Medical literature frequently reports finding that strong religious belief or spirituality has a positive effect on health outcomes with regard to longevity, measures of mental health, recovery after illness, and other health measures. Generally, findings show that people who attend religious services once or more per week have fewer physical and mental illnesses, recover more quickly from illness, and have lower mortality rates than individuals who attend less frequently or not at all. [1-3]
Naturally, it is easy to infer from the abundance of literature linking religion to positive health outcomes that people who are less religious or nonreligious are less healthy and more mentally and physically ill, I.E. -that there is something wrong with us. Yet it is important to note exactly to whom these religious individuals are being compared.
"The probability of an outburst or increase during [calm, mild] weather, I believed to be heightened on holidays, Saturdays, Sundays, and any other occasions where opportunities were afforded the lower classes for dissipation and debauchery" - unattributed quote by ‘expert' regarding how cholera disproportionally attacks the poor and other social underclasses, in Victorian London.
As strange as this seems to modern eyes, this statement was backed up by scientific evidence, or at least what passed for such in England of the mid-19th century. During this time, the predominant theory for the spread of contagion and sickness was miasma (Greek for "pollution"), that is bad smells and foul air were the causes of disease.
The Ghost Map: the Story of London's Most Terrifying Epidemic - and How it Changed Science, Cities, and the Modern World, by Steven Johnson (Riverhead Books) is the story of Dr. John Snow and Rev. Henry Whitehead's discovery of the water-born transmission of cholera, a disease which struck with terrifying regularity in London and other large cities. The popular folklore is that Dr. Snow plotted cases of cholera deaths on a map, and deduced that the outbreak's source was a particular well in a poor section of London, and removed the handle to the pump, thereby halting the epidemic, and was hailed as a hero.
The real science is obvious and overwhelming. Vaccines don't cause Autism. Mercury in vaccines didn't cause Autism. Jenny McCarthy's son was vaccinated after mercury was removed from the MMR (measles, mumps, rubella) vaccine. Autism rates haven't dropped as a result of mercury being removed from vaccines. Autism rates are the same in vaccinated and non-vaccinated kids. There are big studies around the world showing this to be true. They are the best science we have and science is our only hope in solving this. Chip Denman said it best, (Forgive my paraphrasing) "Science is not a smorgasbord. You don't pick and choose what you want to believe. You sit down and take what you're served."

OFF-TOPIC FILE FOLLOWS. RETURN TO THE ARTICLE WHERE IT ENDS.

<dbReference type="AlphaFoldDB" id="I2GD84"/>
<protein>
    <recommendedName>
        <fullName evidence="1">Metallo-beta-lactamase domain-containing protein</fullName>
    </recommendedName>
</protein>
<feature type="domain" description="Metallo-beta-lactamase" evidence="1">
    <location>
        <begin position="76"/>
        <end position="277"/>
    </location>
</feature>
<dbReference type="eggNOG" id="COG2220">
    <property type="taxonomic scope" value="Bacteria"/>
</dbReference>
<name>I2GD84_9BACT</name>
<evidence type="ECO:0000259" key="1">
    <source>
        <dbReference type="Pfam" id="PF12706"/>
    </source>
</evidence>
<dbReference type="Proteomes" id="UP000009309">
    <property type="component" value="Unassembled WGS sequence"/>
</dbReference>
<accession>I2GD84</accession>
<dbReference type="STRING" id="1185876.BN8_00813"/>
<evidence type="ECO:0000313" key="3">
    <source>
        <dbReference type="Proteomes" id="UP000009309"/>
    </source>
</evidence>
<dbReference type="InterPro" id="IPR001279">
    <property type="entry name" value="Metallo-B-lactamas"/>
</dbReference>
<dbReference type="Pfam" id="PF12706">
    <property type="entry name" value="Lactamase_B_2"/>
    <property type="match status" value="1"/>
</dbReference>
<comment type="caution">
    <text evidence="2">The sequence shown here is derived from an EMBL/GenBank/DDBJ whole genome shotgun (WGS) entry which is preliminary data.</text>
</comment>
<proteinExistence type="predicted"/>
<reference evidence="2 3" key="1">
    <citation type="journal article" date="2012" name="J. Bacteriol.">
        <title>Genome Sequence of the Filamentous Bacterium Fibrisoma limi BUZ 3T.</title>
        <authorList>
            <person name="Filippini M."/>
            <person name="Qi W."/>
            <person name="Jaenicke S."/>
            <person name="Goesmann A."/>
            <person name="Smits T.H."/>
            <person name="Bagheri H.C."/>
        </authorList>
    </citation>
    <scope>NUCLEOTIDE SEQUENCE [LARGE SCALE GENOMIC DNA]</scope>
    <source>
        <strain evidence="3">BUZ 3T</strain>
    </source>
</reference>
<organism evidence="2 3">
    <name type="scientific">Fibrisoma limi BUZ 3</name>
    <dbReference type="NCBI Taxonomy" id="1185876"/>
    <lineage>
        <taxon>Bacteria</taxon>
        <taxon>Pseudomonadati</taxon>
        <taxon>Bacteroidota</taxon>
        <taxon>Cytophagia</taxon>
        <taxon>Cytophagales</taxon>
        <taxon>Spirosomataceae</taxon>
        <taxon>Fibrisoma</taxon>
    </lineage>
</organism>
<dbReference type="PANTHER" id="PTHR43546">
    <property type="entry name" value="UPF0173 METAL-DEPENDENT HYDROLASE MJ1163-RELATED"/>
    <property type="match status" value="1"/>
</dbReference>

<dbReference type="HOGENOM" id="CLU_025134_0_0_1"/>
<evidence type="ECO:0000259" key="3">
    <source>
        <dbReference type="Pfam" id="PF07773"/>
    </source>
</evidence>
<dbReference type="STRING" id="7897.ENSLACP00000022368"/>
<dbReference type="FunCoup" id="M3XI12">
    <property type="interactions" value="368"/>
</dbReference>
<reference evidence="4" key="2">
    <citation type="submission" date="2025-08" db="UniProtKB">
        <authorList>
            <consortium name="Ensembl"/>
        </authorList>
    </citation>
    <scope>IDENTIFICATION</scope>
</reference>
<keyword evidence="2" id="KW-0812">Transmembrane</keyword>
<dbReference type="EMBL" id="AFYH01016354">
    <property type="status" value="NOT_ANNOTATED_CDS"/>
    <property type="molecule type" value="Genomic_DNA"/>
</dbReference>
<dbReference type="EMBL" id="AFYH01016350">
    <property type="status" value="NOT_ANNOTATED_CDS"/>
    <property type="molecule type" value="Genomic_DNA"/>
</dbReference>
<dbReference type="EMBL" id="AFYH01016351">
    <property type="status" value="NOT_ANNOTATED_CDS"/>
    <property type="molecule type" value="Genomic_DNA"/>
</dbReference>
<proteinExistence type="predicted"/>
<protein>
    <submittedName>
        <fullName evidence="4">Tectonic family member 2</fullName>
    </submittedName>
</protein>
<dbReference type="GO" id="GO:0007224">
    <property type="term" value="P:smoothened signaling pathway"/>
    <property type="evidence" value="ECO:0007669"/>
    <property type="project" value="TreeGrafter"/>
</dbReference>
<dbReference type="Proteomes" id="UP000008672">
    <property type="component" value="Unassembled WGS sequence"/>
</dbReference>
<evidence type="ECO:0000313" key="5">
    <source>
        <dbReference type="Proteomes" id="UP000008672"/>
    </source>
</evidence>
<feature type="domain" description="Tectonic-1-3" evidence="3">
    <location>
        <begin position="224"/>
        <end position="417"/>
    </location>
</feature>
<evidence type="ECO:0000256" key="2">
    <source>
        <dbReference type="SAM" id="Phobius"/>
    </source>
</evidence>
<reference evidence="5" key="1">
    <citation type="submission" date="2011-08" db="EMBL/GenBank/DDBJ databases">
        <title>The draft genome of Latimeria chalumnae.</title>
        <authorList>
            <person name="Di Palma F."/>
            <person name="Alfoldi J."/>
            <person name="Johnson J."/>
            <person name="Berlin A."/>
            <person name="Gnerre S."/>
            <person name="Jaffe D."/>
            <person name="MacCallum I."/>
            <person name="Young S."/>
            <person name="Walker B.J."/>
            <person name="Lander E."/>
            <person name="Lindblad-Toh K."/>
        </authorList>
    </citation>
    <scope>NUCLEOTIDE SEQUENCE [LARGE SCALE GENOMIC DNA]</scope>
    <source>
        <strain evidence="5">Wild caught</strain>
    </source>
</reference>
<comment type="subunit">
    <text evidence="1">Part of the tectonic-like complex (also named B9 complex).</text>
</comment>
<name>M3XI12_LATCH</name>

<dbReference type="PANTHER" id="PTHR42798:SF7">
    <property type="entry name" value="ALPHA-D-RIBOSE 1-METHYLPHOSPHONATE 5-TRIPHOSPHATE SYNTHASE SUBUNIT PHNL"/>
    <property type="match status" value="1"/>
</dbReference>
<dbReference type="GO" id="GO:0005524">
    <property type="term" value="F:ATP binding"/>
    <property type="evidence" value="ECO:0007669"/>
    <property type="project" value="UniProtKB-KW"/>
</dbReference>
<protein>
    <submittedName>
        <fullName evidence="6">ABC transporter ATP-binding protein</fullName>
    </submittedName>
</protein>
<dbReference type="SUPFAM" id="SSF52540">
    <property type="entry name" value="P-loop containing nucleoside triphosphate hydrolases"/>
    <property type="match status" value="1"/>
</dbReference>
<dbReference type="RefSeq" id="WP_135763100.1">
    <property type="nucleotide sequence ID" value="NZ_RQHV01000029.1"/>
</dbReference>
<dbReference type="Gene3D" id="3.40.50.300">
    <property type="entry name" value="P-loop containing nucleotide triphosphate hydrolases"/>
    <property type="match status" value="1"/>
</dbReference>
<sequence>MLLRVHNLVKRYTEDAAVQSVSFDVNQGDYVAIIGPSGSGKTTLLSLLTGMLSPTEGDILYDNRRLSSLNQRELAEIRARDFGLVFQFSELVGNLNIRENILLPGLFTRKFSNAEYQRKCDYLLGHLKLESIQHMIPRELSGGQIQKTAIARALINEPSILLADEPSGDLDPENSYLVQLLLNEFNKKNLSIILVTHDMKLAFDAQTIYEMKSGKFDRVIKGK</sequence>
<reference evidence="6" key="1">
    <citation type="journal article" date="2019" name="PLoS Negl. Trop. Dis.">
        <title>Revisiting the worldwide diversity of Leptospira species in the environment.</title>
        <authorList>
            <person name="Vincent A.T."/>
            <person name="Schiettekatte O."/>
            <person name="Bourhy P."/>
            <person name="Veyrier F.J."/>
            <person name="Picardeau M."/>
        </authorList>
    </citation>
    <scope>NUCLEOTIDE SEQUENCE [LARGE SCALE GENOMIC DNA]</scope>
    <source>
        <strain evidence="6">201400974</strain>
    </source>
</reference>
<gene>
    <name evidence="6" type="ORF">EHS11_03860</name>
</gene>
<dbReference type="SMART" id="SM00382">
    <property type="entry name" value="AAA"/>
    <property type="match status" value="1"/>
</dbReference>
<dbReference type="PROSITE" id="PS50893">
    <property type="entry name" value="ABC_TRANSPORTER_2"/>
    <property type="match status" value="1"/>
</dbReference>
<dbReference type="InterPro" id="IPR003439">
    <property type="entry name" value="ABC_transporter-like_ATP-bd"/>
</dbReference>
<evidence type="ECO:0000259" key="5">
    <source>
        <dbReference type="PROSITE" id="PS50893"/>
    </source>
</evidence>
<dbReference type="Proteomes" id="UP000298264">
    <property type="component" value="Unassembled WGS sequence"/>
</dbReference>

Autism rates won't be changed by Jim Carrey or Jenny McCarthy but there will be dead and injured people as a result of their anti-vaccine campaign. Some people claim there already are: jennymccarthybodycount.com Read about measles, mumps and rubella and the damage they did before vaccines. We've forgotten the damage these diseases and others brought before vaccines. Ask your grandmother. If we stop the vaccines the Center for Disease Control thinks we'll have 2.7 million deaths worldwide annually from measles alone.
At the JREF, we don't talk about crop circles very much. They're still out there, in fact an interesting new one that depicts Pi was recently discovered. But ever since people started coming forward to admit that they'd created complex circles using no more than a board, two ropes, and the lines left by irrigation equipment, the scientific community has lost interest.
They may have done so prematurely. You see, there is new evidence that a non-human lifeform is responsible for at least some crop circles appearing recently in Tasmania, and it's not what you think.
In 2006, Steorn took out a full page ad in The Economist promising "free, clean, and constant energy.” This was notable not only because it was at odds with the known laws of physics, but also because The Economist is an unusual place to announce a breakthrough that would change just about everything we know about the world around us. Randi commented on their follies here.
In 2007, the promised test of their “Orbo” device came… and sadly, the device couldn’t handle the “hot lights” of the test environment. Later, they blamed an “internal greenhouse effect.”
Fair enough (not really), what’s happened with the device since?
Well, I don’t know about you, but I still get an electric bill every month.